A fascinating topic of discussion came up a few months ago in the fantastic Reddit subcommunity /r/letstalkmusic. The post pointed out the interesting, rarely-before-seen prominence of "darker" electronic music as of late. The points it made are absolutely true: there's not only been a rise in ominous, bass-heavy styles of electronic music recently, but said music has gained mainstream acceptance in a way that hasn't happened to this extent in many years.

The lush Balearic house so popular not only in its '80s heyday but also in the recent resurgence it experienced has been all but replaced with the London-at-night dubstep and garage of Burial, the gloomy electro-pop of The xx, and the monolithic negative-space electronic of Nicolas Jaar. This kind of phenomenon has happened before - see the prominence of legendary acts like Aphex Twin, Massive Attack, and Roni Size - but never has its popularity been this widespread.

To an extent, this kind of counter-culture movement surged forward the same way most counter-culture movements do: as a motion against the purportedly "uncultured" mainstream. As Simon Reynolds points out in his excellent book Energy Flash, the culture of electronic music has always been driven by a split between people who listen to music "for the body" and music "for the mind." This rift first became apparent during the heyday of UK hardcore in the early '90s, when Warp Records purveyed "intelligent techno" as a response to the drugged-up hedonism of hardcore's heavily percussive, usually non-melodic format.

The split between body and mind is easily visible today as well. We've got the obvious, of course: big-room house producers churning out banger after banger to immense sales and huge "EDM festivals" selling out before lineups are even announced. However, the massive popularity of neon-glazed hip-hop like the tunes Rustie, Flume, and Cashmere Cat are putting out also fuels the rupture. It's more critically acceptable to like Hudson Mohawke, for whatever it's worth, but the syrupy, energy-dripping trap that many people (myself included) love so much still creates a maximalist impetus towards more minimalist music.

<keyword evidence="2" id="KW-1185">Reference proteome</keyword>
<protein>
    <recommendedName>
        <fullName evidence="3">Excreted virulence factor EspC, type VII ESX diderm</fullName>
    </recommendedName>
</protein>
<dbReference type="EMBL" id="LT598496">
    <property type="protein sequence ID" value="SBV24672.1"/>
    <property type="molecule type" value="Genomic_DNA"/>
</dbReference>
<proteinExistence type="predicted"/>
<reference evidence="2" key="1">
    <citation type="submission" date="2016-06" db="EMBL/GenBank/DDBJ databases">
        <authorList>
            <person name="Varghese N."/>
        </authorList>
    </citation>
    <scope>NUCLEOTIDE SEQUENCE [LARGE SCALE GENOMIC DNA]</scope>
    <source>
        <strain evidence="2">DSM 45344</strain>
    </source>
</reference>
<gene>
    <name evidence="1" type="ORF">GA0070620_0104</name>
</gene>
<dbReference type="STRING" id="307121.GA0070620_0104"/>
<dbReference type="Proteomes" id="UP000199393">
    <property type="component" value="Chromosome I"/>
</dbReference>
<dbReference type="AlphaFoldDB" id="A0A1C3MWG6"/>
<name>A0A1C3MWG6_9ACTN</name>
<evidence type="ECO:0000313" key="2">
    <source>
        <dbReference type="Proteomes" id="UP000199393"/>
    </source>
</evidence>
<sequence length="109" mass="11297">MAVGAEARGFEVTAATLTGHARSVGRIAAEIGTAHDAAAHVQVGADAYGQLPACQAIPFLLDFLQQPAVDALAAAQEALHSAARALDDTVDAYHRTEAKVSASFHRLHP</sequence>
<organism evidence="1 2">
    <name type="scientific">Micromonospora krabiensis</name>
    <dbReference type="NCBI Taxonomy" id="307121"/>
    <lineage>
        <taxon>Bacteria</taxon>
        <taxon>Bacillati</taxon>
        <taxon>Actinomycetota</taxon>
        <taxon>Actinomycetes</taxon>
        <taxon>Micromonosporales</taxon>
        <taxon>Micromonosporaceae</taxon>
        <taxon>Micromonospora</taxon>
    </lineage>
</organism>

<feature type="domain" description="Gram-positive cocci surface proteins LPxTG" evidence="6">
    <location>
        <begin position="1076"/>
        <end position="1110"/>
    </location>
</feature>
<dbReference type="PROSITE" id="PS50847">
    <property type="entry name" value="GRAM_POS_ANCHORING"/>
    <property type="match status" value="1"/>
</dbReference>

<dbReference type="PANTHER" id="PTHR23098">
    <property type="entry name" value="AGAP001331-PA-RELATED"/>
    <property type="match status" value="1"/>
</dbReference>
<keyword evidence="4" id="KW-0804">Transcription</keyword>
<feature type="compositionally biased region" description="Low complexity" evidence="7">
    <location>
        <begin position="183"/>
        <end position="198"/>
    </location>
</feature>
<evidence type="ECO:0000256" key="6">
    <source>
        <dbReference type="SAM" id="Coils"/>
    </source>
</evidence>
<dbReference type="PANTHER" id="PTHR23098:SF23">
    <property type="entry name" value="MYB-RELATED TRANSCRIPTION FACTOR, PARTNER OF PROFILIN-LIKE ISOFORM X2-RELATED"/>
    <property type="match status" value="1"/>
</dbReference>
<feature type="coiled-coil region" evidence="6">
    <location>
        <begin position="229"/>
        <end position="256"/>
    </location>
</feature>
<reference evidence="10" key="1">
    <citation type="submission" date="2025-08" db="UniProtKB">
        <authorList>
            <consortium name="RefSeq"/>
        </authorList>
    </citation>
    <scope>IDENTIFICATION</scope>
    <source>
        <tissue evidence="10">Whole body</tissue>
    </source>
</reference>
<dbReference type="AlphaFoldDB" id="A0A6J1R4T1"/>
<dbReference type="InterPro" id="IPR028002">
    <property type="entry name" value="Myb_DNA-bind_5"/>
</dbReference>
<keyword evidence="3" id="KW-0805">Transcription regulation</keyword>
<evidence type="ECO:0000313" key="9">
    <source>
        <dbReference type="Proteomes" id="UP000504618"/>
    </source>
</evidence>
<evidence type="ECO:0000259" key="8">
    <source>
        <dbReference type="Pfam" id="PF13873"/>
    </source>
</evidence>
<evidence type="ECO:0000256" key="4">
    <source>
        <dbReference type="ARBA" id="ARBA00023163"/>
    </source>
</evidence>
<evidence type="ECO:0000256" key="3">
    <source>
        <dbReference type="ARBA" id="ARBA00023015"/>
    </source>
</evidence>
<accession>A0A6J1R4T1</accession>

• Cashmere Cat.

Therefore, it's reasonable to view the near-universal acclaim for acts like Andy Stott and Demdike Stare as representative of the ever-present mind/body dichotomy. Sure, the fissure has always existed, but the popularization of the Internet has eased and amplified the dissemination of ideas around the world - people peddle their music and their ideas to whomever will listen. The bitter war of ideas between the two factions has been around since the original rupture; Reynolds, in an essay for The Wire, observes that "critics who like to deal with [music] as a surrogate form of literature are the most threatened by this anti-humanist noise, which is closer to a power source or intoxicant than poetry." Though the quote was especially relevant during the propagation of "intelligent dance music" twenty years ago, it still holds true. Look at the comments section of any review of a pop-focused electronic release from the past few years, and you'll find people dismissing the music as "easy sales generating, lowest-common-denominator, populist trash."